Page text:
Purging all the things
I can’t count the number of times my mom asked me if I wanted something that was hers or my grandparents when I helped her move to a smaller place in 2013.
Basically, 99% of the time, my response was “I don’t want that crap.” Now to be fair, her stuff, nor my grandparents stuff was crap, I just didn’t want it. (Anecdotally, she did the exact same thing with her parents’ stuff when they were gone).
Stuff no longer equals success
Having stuff, especially nice stuff, used to be a status symbol. Keeping up the Jones’ type stuff. “Oh you got a new fangled microwave? Well we got an Upright vacuum!” *GASPS*
Now the only thing anyone compares anymore is who has the newest phone with the best camera and that thing fits in your hand!
The ideals of Baby Boomers and their parents’ before them of having stuff is dying out.
Shifting away from materialism
There are so many reasons for this and it’s not just a shift in the attitude toward consumerism, it’s a huge societal shift.
Back in the day (I use that term loosely, like 20’s-80’s) the American Dream was to get married, buy a house, have kids, and a picket fence (aka “stuff”).
Filling a house with stuff made sense, not to mention was basically the norm. Today, as living prices go up, price per square foot is at a premium, making most people settle with less space.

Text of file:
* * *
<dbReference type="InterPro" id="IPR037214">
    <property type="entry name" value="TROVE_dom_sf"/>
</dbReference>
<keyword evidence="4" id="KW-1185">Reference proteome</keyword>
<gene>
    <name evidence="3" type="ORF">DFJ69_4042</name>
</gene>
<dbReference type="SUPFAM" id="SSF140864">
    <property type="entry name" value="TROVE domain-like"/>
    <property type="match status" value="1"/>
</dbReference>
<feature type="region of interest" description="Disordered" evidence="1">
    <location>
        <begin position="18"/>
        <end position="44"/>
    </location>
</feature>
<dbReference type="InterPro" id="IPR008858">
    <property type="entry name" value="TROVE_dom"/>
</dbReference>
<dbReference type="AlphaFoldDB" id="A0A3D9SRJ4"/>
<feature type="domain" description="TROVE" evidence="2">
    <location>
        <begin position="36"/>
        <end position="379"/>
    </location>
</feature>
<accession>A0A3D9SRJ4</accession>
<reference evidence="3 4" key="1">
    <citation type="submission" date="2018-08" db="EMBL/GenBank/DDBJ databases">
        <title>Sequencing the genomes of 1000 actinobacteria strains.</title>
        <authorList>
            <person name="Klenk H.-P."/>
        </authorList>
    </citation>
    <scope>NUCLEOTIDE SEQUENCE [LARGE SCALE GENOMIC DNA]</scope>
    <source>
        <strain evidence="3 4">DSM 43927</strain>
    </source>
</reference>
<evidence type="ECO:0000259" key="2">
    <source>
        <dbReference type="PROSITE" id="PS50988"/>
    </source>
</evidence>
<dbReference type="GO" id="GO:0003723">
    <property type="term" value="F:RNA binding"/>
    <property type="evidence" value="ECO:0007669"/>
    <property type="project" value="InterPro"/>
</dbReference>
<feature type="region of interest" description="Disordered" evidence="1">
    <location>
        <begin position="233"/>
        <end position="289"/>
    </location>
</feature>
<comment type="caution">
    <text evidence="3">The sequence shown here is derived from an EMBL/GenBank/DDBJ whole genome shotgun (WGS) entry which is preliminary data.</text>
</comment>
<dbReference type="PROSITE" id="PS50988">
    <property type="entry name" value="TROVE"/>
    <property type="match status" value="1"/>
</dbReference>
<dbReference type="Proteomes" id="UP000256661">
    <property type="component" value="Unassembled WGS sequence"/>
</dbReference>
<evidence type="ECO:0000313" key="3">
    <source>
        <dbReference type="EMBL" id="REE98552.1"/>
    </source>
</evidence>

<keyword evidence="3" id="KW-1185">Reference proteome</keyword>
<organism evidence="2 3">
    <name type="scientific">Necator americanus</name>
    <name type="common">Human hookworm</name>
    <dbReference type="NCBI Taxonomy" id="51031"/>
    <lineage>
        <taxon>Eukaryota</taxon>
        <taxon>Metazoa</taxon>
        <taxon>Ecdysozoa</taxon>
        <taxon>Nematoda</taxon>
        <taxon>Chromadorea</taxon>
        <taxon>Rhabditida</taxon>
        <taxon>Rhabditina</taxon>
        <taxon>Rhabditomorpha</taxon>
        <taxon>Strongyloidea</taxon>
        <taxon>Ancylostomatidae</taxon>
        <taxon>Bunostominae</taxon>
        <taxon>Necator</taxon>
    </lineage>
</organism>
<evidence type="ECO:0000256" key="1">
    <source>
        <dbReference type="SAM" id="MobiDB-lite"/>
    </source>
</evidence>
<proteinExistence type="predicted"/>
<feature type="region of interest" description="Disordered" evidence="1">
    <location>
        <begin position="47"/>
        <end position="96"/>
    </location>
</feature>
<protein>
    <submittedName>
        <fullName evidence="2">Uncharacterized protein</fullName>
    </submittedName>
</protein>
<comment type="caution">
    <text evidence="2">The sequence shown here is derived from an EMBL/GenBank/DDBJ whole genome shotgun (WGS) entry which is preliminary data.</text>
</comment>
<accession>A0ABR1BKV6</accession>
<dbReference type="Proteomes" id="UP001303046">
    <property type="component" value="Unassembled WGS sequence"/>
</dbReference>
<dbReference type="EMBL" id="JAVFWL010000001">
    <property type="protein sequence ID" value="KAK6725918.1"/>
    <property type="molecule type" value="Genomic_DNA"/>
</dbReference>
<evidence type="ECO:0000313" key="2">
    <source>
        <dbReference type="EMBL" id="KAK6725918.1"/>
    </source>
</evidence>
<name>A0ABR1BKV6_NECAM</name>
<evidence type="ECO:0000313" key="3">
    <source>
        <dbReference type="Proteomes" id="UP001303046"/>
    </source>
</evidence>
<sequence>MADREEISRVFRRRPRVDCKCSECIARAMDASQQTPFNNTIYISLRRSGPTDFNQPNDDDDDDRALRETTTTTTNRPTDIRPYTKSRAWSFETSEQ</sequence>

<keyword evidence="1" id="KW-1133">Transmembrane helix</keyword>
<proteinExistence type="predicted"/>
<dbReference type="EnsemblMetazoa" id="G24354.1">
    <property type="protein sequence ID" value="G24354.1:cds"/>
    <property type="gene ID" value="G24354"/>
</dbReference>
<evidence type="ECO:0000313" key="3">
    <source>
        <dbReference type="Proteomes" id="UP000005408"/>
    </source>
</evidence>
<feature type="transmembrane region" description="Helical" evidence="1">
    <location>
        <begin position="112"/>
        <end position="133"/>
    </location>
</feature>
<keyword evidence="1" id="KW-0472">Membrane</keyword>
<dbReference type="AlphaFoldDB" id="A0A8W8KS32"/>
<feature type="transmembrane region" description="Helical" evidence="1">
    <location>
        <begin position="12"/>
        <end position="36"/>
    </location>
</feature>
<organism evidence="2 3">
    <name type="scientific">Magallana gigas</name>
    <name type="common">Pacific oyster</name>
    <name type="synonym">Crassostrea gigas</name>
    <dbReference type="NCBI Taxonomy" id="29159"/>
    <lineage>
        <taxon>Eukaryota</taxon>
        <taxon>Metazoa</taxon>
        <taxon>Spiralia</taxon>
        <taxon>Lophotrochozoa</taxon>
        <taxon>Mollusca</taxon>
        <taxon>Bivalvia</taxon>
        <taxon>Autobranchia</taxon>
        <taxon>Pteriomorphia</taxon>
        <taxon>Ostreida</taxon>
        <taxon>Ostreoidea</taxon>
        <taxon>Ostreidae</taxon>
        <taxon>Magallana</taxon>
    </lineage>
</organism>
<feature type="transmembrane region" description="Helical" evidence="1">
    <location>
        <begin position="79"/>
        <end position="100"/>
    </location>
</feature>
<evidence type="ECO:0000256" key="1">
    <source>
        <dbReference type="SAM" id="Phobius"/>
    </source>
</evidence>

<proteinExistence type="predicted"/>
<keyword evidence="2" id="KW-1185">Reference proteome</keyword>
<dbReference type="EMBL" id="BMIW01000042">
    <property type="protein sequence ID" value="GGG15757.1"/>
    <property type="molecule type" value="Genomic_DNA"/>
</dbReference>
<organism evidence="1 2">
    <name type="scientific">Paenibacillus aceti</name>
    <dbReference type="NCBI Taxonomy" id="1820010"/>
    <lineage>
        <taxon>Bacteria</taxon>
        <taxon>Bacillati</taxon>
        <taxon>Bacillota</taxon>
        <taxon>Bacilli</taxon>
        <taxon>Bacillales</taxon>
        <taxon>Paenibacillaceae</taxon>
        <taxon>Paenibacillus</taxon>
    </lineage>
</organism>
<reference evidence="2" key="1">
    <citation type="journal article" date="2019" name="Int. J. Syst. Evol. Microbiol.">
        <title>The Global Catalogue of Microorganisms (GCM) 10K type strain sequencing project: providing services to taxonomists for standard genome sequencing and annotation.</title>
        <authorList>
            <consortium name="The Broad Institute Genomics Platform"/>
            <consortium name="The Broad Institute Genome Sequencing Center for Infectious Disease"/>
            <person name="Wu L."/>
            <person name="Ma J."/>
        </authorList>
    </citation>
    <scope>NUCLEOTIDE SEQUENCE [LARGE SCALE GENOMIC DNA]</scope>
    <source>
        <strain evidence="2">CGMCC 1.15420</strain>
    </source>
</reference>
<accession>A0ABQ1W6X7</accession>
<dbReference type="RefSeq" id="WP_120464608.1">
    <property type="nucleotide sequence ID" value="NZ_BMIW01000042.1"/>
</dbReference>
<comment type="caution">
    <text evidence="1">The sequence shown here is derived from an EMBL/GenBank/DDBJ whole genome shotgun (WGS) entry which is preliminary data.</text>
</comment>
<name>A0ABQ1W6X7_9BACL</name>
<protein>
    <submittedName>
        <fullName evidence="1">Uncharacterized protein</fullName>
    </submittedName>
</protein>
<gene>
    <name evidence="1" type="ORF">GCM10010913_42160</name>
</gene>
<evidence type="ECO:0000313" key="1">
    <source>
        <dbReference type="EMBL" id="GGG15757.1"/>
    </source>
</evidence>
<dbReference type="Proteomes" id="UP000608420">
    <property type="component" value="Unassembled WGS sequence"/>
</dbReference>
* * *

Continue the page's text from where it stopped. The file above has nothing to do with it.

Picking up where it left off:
No wasting space or money
These young couples (late Gen Xers or millennials) aren’t buying fancy furniture or nice silver and china to take up what little precious space they have.
On top of that, people for their 20’s-early 40’s are much more concerned with experiences rather than things.
They don’t have the same attachments to objects past generations did.
A new generation
In an article written for NextAvenue.org, Richard Eisenberg spoke with NASMM (National Association of Senior Move Managers) executive director Mary Kay Buysee. Buysse states, “This is an Ikea and Target generation.
[clickToTweet tweet=”Millennials live minimally, much more so than the boomers. -Mary Kay Buysee” quote=”They live minimally, much more so than the boomers. They don’t have the emotional connection to things that earlier generations did,” she notes. “]
“And they’re more mobile. So they don’t want a lot of heavy stuff dragging down a move across country for a new opportunity.”
Buysee could not be more correct, but how can those of us that will be responsible for our parents or grandparents help them transition or more morbidly, deal with what they’ve left behind.
Eisenberg gives some great tips on how to deal with downsizing parents or grandparents.
Start mobilizing while your parents are around
If you plan of selling your parents (or grandparents stuff), Holly Kylen of Kylen Financials, advises “Every single person, if their parents are still alive, needs to go back and collect the stories of their stuff, that will help sell the stuff.”
What Kylen is talking about here is getting the backstory on something your grandparents or parents might have gotten from your close family friends, the Astors (yeah, those Astors).
Give yourself plenty of time to find takers, if you can
Sometimes you have years to plan for the inevitable. Sometimes you have absolutely no notice and thus no plan.
If you can plan ahead, do so, and give yourself a healthy head start. Chris Fultz of Nova Liquidation says “We tell people: the longer you have to sell something; the more money you’ll make”. Not only that but you’re not scurrying to empty an apartment or home to avoid another rent payment or electricity bill.